Washington D.C. – Arlington National Cemetery
Although we didn’t have a ton of time while in D.C. to do a lot of sightseeing, we did make a point to go visit Arlington National Cemetery in Virginia. A short metro ride from our hotel, Arlington is known as our nation’s most hallowed ground. The 624 acres serve as the final resting place of thousands of U.S. service men and women – dating back to the Civil War.
It also serves as the final resting place of our 35th president, John F. Kennedy, as well as his wife and two children who preceded him in death. Although I was not alive during the presidency of Kennedy, his legacy is one that I studied in school – and this was a memorable part of my Arlington visit.
The brothers of President Kennedy are also buried near his grave site. Their graves are marked with simple, white wooden crosses.
High on the hill at Arlington stands the Custis-Lee Mansion, once home to Robert E. Lee. From that hill is a gorgeous view of Washington D.C. In the photo below you can see the Lincoln Memorial, Washington Monument, and U.S. Capitol building.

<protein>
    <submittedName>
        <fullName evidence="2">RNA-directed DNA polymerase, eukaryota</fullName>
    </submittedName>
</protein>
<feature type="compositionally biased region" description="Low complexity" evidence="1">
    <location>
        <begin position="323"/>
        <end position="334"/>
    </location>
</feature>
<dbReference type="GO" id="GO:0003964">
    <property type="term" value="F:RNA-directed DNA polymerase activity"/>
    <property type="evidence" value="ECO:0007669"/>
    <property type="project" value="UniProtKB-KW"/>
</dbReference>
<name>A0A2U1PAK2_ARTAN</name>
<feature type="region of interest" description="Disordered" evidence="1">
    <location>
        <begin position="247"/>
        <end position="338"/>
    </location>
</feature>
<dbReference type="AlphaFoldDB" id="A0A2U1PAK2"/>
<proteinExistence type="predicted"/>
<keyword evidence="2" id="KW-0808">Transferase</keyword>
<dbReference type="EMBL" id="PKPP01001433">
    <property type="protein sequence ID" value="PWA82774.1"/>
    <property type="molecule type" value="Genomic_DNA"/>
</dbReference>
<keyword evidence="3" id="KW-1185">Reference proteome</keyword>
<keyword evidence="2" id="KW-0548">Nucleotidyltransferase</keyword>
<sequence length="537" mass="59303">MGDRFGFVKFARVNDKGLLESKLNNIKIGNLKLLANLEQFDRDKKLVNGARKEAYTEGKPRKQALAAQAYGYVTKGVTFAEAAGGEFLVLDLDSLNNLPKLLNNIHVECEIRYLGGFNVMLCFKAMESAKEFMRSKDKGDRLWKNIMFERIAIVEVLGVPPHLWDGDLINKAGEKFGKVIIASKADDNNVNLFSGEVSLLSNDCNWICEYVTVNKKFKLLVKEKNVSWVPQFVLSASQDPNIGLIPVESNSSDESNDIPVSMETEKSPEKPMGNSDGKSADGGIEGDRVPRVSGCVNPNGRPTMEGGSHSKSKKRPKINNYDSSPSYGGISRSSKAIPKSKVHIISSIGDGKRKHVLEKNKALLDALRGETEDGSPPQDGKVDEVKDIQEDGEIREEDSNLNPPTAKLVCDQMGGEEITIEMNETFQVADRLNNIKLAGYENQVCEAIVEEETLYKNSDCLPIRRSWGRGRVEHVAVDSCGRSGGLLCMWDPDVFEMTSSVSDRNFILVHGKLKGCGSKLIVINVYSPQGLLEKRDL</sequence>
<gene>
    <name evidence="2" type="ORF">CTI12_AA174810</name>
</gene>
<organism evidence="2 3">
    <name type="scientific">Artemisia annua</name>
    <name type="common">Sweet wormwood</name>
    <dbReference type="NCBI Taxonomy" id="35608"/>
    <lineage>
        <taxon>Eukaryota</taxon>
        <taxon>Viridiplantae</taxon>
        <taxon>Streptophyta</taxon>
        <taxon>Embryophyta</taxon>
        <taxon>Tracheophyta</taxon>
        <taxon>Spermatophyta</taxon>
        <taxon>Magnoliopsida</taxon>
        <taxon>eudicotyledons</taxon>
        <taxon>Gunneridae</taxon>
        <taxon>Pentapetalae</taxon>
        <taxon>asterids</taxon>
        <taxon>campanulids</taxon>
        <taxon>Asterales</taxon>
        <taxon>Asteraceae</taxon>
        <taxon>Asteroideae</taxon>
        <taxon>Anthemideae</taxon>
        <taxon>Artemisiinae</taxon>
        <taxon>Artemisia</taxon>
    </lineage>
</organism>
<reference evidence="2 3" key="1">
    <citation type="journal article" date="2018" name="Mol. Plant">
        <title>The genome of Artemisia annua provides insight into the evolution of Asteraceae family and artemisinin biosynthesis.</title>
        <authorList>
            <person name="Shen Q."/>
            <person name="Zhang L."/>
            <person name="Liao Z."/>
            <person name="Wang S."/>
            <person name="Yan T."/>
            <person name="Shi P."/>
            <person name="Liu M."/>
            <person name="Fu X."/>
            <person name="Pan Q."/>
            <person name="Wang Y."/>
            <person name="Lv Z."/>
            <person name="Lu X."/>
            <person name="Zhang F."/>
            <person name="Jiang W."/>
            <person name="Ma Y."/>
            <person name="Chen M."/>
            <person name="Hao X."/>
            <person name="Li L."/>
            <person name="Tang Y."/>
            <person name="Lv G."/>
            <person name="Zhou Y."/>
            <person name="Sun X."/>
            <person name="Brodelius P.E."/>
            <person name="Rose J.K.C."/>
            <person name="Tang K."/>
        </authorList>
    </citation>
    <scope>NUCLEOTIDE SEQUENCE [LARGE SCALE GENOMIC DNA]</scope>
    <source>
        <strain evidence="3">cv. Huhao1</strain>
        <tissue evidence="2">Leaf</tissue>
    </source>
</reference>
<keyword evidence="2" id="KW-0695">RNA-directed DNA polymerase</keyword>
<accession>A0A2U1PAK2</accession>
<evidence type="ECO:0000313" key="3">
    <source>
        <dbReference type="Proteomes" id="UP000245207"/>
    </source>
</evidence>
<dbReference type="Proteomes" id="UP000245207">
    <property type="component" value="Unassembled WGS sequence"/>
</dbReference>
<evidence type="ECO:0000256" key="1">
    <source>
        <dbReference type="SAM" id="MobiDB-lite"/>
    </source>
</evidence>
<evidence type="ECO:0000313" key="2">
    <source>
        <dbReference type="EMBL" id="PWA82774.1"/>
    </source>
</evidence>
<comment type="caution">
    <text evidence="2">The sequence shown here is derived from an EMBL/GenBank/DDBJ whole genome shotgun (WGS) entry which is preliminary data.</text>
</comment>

Here is a view of the mansion.
Graves line the walk from Arlington House to the tomb of the Unknown Soldier.
The Tomb of the Unknown Soldier is one of the most moving experiences at Arlington. A visit is not complete without watching a changing of the guard. Soldiers have been guarding the Tomb since April 6, 1948. The tomb, which reads: “Here rests in honored glory
an American soldier known but to God” honors unknown soldiers from World War I, World War II and Korea. There had formerly been an unknown soldier from Vietnam, but his identity was discovered and he has since been moved to be buried near his family.
Many other monuments are a part of Arlington, including the Iwo Jima statue, pictured below.
Visiting Arlington was truly an experience I will never forget. It truly is something that will move you.